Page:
The Wadi Rum consists of 278 square miles (720 sq. km) of desert wilderness. Commonly called ‘The Valley of the Moon’, Wadi Rum is a protected southern Jordan valley featuring sand varying in color from light tan to brick red and narrow canyons that cut deep into the huge granite and sandstone mountains, many concealing ancient rock drawings etched by the deserts inhabitants over millennia.
History of Wadi Rum
For thousands of years, people have inhabited Rum, struggling to survive in its harsh desert conditions. Hunters, farmers, traders and pastoralists have all called the area home. Even the famed Nabateans once resided in Rum, leaving behind several structures upon their departure.
In more recent times, the local people gained notoriety after joining the Arab revolution under King Faisal, fighting alongside Lawrence of Arabia in 1917/18 against German/Turkish armies. Lawrence himself made a number of references to Wadi Rum in his book titled, ‘The Seven Pillars of Wisdom’.
Virtually all those living in Wadi Rum today have Bedouin backgrounds, and led nomadic lives until the recent increase in tourism, relying on their herds of goats. Recognising the increasing importance of tourism in the area, Jordan’s government declared Wadi Rum a protected area in 1998. As a result, a team of locals now conserve the area under the Aqaba Special Economic Zone Authority, with the aim of safeguarding the sensitive desert landscape from increasing human pressure.
Interesting facts about Wadi Rum
Wadi Rum has featured heavily in many mainstream movies, such as the famed Lawrence of Arabia (1962), or Red Planet (2000), where it was used to replicate the surface of Mars.
Very few trees can be found in Rum, with those that do exist falling into three categories: false figs, tamarisks, and acacias. Acacias provide the stereotypical image of a desert tree, with flat tops and spiny sparse branches.
Visitors to the desert typically see very few animals due to the fact that most are nocturnal to avoid the blistering daytime heat.
The local Bedouin people belong to one of several tribal groups, such as the Zalabia, Zweideh, Sweilhieen, Omran, Godman and Dbour tribes.
The red color of the mountains and sand in the valley is due to the presence of iron oxide.
The sheer sided mountains of granite and sandstone emerge from open valleys to reach heights of over 5577ft (1700m).
Best time to visit Wadi Rum
The best time of the year to visit Wadi Rum is either in early spring (March/April) or in late autumn (October/November). Travelling between December and February is not ideal as both rain and snow are common, whilst between May and September, daytime temperatures are excessive (exceeding 40°C/104°F). Be aware that regardless of when you choose to travel, temperatures at night can fall below 0C.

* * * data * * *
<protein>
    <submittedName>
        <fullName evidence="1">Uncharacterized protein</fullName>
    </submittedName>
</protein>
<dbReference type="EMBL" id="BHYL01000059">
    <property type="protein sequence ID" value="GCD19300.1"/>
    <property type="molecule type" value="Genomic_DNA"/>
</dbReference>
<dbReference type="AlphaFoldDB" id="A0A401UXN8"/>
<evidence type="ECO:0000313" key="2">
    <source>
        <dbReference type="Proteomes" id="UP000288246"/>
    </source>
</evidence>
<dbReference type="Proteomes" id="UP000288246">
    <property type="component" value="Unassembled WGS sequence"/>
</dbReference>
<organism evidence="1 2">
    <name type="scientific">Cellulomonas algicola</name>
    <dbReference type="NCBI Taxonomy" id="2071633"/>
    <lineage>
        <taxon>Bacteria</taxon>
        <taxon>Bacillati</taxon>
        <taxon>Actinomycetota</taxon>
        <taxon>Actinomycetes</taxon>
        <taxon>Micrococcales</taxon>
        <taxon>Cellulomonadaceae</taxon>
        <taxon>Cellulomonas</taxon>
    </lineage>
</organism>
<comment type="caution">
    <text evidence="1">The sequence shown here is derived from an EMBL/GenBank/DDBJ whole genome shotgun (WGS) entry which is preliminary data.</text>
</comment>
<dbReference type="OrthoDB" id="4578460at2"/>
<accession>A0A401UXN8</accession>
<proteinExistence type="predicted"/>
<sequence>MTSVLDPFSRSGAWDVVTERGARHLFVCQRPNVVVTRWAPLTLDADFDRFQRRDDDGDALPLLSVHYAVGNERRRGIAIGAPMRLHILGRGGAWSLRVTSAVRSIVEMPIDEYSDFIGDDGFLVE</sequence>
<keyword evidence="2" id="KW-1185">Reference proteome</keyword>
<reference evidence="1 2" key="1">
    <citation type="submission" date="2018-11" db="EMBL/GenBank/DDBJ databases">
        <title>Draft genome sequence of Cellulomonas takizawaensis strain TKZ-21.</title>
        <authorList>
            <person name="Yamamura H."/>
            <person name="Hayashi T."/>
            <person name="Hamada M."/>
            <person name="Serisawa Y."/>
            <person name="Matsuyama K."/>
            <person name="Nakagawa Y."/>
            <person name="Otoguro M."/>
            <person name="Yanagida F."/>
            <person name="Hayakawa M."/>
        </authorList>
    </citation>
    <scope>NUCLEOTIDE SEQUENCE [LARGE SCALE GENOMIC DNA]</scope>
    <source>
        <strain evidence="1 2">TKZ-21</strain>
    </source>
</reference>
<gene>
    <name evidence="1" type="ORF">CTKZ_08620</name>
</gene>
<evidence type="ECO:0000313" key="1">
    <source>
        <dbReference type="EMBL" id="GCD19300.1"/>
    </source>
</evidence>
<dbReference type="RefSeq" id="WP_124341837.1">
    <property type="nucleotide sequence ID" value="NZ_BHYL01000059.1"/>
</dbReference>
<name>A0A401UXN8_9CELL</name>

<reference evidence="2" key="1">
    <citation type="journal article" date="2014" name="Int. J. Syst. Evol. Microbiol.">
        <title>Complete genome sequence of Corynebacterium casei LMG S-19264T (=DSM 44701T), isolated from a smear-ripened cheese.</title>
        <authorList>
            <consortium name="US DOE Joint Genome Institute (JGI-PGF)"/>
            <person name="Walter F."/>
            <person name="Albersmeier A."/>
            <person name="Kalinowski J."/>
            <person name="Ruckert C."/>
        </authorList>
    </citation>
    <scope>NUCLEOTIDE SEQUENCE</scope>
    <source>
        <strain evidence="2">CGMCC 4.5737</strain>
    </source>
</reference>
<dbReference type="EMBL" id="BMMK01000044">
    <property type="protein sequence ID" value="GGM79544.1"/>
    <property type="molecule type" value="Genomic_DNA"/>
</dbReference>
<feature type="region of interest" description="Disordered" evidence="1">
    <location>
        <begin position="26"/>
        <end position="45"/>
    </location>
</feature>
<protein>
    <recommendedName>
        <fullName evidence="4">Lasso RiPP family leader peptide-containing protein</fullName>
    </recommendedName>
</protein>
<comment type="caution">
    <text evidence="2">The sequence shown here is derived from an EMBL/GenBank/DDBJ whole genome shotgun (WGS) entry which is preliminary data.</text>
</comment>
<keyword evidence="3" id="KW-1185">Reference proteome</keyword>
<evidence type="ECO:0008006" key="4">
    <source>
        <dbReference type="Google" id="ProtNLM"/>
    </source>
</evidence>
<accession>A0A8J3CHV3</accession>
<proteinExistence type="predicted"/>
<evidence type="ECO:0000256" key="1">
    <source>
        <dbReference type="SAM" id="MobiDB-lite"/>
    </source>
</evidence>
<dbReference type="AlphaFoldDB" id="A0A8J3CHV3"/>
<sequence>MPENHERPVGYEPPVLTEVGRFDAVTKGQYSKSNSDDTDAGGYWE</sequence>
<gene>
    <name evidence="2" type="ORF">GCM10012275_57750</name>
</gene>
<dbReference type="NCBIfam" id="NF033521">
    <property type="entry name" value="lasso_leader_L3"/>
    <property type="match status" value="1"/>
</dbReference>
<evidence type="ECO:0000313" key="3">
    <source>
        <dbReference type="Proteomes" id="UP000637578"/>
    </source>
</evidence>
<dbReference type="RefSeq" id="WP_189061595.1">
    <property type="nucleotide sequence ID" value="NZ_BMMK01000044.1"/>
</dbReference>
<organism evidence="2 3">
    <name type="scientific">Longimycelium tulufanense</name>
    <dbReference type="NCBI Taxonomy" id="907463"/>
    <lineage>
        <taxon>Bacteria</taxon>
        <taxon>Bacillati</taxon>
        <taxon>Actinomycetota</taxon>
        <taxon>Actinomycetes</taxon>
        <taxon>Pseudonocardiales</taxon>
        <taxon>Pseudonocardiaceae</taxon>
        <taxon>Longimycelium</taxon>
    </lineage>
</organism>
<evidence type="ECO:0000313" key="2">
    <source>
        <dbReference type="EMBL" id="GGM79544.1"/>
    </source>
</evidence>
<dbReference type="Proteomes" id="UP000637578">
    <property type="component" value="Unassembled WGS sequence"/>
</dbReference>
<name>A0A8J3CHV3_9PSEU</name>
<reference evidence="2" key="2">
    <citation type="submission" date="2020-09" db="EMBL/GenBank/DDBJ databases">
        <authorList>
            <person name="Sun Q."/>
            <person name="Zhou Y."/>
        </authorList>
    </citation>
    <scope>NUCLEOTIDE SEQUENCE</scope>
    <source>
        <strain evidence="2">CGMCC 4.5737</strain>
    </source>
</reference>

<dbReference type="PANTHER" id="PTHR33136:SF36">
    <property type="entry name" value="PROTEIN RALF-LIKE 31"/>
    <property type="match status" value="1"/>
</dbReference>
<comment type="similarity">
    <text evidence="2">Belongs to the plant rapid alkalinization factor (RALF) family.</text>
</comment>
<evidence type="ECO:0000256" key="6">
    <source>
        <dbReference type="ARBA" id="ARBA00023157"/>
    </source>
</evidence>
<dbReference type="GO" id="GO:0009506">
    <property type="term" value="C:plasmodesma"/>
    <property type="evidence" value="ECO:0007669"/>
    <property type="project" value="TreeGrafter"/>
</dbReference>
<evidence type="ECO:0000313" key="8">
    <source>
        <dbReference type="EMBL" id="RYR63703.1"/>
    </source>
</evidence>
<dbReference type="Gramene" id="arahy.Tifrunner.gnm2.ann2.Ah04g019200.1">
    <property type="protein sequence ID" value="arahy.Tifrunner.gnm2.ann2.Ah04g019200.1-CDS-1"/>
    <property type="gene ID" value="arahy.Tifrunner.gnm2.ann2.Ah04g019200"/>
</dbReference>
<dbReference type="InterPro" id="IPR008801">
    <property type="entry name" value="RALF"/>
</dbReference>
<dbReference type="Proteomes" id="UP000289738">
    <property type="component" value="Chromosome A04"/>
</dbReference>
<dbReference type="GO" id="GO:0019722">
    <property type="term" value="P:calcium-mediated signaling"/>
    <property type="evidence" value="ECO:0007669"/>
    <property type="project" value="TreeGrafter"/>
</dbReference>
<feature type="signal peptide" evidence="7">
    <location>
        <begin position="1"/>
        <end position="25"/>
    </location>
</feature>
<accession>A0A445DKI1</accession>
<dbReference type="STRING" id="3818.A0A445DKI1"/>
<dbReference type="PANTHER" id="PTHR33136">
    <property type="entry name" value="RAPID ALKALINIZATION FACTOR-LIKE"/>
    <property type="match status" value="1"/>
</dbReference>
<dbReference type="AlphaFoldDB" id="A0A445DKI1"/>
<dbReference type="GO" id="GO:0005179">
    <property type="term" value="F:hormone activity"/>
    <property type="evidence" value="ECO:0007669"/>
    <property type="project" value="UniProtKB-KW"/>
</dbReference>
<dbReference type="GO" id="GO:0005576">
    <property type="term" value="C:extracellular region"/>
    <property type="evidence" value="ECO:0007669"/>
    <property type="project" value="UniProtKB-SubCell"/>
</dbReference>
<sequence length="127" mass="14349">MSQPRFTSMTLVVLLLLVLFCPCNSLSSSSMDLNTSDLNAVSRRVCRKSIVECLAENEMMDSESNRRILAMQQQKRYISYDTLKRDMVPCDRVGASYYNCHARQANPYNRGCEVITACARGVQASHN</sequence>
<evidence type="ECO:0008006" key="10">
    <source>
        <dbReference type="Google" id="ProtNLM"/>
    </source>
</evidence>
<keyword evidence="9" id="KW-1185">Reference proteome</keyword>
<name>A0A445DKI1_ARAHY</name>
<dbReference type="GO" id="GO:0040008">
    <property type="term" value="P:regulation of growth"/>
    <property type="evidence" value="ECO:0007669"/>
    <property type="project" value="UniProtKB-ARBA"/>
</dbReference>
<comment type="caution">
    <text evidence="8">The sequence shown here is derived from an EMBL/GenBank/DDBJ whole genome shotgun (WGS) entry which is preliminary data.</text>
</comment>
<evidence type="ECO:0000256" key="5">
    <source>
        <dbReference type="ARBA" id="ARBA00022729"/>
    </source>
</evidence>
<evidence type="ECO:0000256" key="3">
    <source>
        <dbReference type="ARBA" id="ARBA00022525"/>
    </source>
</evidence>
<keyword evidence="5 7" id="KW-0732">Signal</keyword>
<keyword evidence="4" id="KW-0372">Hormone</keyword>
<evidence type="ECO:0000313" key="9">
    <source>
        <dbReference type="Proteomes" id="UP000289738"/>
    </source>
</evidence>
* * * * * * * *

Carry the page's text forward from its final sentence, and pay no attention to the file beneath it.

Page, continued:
How to get to Wadi Rum
Wadi Rum is situated 36mi (58km) north of Aqaba, in the south-western corner of Jordan. Main roads connect the desert with nearby main towns, such as Aqaba (36mi/58km), Petra (71mi/114km) and Amman (201mi/324km). You can hire a car or arrange a taxi from all three of the aforementioned towns. If you would prefer to fly, daily flights run between Amman and Aqaba. Public transport in the area is limited, and must be well researched prior to departure.
Where to stay in Wadi Rum
Visitors who wish to stay overnight in the Wadi Rum protected area have two options – camping, and bed and breakfast. Camping options range from wild campsites with virtually no facilities, to luxurious Bedoiun campsites with numerous facilities and entertainment on offer. However, these luxurious sites are typically located outside of the protected area.
There are no hotels within a stones throw away from Wadi Rum. In fact, you will need to venture as far as Aqaba (36mi/58km) or Petra (71mi/114km) for a wide selection of hotels providing creature comforts.
Drive your vehicle only on designated tracks.
Do not hunt in the desert, or remove any plants, animals or artefacts.
Camping/climbing is only permitted in official sites.
Do not damage trees/shrubs.
Graffiti is not permitted.
Do not litter – take your trash away with you.
Respect local people, and always ask before taking photographs.